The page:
Some 80 families a day are having their homes repossessed in a country where four out of five people live in homes owned by their family. Interest rates on mortgage arrears have been charged at up to 25%, with the European court of justice last month condemning some charges as abusive and illegal.
Although 1.4 million Spaniards signed a petition asking for people to be allowed to cancel mortgages by handing their house keys to the bank, campaigners complain that a new law going through parliament only permits that in rare cases.
Yet some claim that banks are more to blame than mortgage-holders for Spain's crisis. It was their loans to building developers that forced Rajoy's government to ask for a £41bn bailout for them last year.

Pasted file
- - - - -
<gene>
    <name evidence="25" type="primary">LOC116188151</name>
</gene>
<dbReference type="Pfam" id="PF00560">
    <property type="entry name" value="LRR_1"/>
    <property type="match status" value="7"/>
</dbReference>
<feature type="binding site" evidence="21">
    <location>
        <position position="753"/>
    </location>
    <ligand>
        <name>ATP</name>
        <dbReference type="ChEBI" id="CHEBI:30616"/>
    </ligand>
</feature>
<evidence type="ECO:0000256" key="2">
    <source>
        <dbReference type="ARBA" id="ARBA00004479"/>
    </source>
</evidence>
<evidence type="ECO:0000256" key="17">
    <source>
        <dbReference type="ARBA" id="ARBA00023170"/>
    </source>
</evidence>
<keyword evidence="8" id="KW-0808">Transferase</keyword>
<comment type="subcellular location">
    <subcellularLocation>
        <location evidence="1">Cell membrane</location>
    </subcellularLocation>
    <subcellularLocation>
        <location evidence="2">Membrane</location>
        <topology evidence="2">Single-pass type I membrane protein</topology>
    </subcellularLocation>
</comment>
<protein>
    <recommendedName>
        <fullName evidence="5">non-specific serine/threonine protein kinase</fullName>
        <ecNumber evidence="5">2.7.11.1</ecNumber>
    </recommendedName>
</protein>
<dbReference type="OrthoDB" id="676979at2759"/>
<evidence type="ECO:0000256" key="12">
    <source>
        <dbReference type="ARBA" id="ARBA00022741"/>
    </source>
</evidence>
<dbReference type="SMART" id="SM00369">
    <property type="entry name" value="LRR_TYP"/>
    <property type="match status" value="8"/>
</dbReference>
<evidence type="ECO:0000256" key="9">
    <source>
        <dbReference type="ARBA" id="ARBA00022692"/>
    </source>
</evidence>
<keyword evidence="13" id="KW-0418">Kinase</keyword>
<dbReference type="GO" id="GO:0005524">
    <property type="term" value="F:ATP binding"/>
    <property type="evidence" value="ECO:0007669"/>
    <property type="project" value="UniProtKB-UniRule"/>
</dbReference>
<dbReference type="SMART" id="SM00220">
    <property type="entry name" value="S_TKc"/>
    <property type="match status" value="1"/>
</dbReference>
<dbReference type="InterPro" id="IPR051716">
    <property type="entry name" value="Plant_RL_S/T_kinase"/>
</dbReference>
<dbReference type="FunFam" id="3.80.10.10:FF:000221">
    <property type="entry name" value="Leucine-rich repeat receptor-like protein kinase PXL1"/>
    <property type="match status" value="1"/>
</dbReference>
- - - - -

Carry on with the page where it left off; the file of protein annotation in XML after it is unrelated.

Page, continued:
Almodóvar sees the years of Madrid's party-crazed movida, which coincided with Spain's transition to democracy and saw his start as a film director while working at the state telephone company, as a halcyon time of unfettered freedom and unbounded optimism.
"It has taken me 30 years to realise it, but this country is socially conservative," he says.
Even the former Socialist prime minister José Luis Rodríguez Zapatero is no longer a hero. "It is not just disappointment. His last four years were a monumental disaster," the director says.
Almodóvar's film is partly shot at one of the great symbols of Spain's economic collapse, the new but abandoned airport in his birth region of La Mancha.
"Who wants to fly there?" he asked. "Somehow they convinced my fellow Manchegos that people from across the world would catch flights straight to the heart of La Mancha." more